Agree with everyone else here, you need to give him ground lines and the benefit of someone who has started a horse over fences before.

                            Having sat on quite a few horses and ponies for their "first ever jump" - I would never ever in a million years choose not to wear a helmet. In fact, on a young or otherwise green horse I would never go naked up top even just for flatting. They might be good citizens, but there are going to be things they haven't seen before that are randomly terrifying, and its pretty easy to end up on your head.


                            • Original Poster

                              thanks for the input. I really wasn't planning on jumping him again before taking starting lessons on him, unless it was really encouraged. Mainly I wanted to make sure that he was calm over the jumps at home before trailering him out; if he had seemed nervous or uncomfortable w/ the concept, I would have had my trainer come to my place to work w/ us until he was comfortable at home before taking him to a scary new place w/ neon coloured pinwheel jumps and etc(that is, her barn).
                              He's not in a regular program w/ a trainer yet, despite my attempts to have a dressage trainer take him on for the basics. I do take dressage lessons on him w/ another trainer, but she does not ride, and I cannot afford to take lessons w/ her every week(they end up being about every month). My h/j trainer is not "new", yes new to my horse, but not to me, I've been w/ her for several years now, taking lessons every week, but haven't taken my gelding to lesson w/ her, as I felt that she might push me to get him started over fences as a 3y/o, which I was not comfortable w/. I would in fact like to keep the jumps under 2'6" until next year.
                              Again, thanks for the input everyone - I won't be jumping him again until we're in lessons together, I mostly just wanted to make sure he could pop over some little stuff w/o getting worked up, which he quite clearly can, and was actually much calmer than I expected him to be.
                              Oh - I measured the vertical at 25" ...perhaps it looks smaller due to the tall grass? the ring needs a mow, but our lawnmower's in the shop at the moment.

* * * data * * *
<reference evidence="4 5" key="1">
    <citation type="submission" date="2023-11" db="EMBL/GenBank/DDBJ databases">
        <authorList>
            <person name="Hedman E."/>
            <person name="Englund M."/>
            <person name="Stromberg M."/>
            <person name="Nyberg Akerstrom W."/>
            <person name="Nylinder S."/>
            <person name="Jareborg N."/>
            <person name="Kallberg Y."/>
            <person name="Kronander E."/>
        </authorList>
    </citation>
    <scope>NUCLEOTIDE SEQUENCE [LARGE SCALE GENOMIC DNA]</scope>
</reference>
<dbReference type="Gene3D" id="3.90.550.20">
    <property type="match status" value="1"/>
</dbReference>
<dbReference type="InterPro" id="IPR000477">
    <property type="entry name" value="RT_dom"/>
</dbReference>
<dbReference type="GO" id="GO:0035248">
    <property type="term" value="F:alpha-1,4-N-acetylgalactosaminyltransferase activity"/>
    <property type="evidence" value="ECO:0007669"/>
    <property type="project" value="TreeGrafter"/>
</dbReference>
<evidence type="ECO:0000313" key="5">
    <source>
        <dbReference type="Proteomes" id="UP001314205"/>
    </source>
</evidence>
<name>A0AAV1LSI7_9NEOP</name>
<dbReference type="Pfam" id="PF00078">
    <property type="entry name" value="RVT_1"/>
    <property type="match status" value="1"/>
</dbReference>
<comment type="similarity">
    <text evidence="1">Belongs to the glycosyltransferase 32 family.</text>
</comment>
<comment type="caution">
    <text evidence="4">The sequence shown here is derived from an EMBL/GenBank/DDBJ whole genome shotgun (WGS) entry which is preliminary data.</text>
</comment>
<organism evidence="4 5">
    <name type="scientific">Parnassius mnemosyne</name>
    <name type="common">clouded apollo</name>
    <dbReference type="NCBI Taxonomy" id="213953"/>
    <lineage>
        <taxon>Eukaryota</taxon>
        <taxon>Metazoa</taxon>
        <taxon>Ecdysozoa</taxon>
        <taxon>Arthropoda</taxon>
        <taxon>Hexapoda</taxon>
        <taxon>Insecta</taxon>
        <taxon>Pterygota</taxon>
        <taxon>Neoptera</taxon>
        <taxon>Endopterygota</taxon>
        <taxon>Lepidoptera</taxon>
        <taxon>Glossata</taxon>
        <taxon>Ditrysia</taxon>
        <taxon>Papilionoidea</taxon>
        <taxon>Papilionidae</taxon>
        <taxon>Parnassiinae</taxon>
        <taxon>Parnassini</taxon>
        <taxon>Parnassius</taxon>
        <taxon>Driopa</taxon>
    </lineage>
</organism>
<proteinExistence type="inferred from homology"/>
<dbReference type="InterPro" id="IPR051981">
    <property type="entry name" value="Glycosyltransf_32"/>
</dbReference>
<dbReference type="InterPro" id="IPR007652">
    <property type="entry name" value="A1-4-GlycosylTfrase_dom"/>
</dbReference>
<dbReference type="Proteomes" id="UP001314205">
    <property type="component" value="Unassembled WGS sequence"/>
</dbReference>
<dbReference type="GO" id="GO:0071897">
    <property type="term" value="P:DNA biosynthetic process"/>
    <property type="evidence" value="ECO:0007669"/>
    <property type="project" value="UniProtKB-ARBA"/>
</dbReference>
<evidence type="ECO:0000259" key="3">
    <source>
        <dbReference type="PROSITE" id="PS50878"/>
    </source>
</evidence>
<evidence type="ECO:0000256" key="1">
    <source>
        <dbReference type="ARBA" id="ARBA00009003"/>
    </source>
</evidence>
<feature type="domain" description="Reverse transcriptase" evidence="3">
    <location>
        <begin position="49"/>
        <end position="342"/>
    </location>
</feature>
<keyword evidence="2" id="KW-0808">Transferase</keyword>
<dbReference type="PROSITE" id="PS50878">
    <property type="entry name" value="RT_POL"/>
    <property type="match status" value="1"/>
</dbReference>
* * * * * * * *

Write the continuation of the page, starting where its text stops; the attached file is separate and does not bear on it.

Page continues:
I also appreciate the comment "he looks pretty big". He's only 15.3hh and doesn't(imo) take up a lot of leg, I always worry that at 5'8" w/ long legs I make him look like a hony. Good to hear that's not necessarily the case.


                              • #16
                                I like how you are totally ignoring the (kindly meant, and hardly radical) many suggestions that you wear a helmet when working with a young horse over fences.
                                The big man -- my lost prince

                                The little brother, now my main man


                                • #17

                                  Especially on a greenie. He seems quite sane for a young'un, but you never know.
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                                  • Original Poster

                                    Originally posted by asterix View Post
                                    I like how you are totally ignoring the (kindly meant, and hardly radical) many suggestions that you wear a helmet when working with a young horse over fences.
                                    Okay, I thought it would be less offencive to ignore but ...I'll do as I please thanks, if I feel inclined to put myself at risk I'll do so. On some days I wear a helmet(though typically not when it's 95F out, as now), and on some days I don't. I initially was planning on wearing it for Riles' first time over jumps, but it's mysteriously dissapeared from it's hook ...nobody in the house seems to know anything about it, but I do need to find it ASAP as I'll need it this weekend. hmm. I appreciate the concern, but it's really not anything you ought to feel obligated to distress yourself w/.


                                    • #19
                                      Actually, we do. Every time someone puts a video online of a helmetless rider, its just another thing some kid will see and think is ok because others are doing it.


                                      • #20
                                        I'm not going to comment on the specifics of the ride, the lack of helmet, or the obstacle. I will say that I agree with others that you should get yourself a good trainer to help you with him.

                                        I will also say that he appears to be handling this little rail in a fashion that is totally normal for a baby horse presented with an obstacle such as this. You can't tell much about how a horse will turn out from their first jumping efforts. That said, there is a lot you can do to help them develop good form. I rode one once that was a terrible leg hanger at first (kind of scary, actually). With time and training, he now jumps just as tight and as round as can be. That is why I suggest a good trainer who is experienced with the young/green ones. He looks like a really cute horse - I think it is worth it to spend the extra money on a trainer so as to help him to his full potential!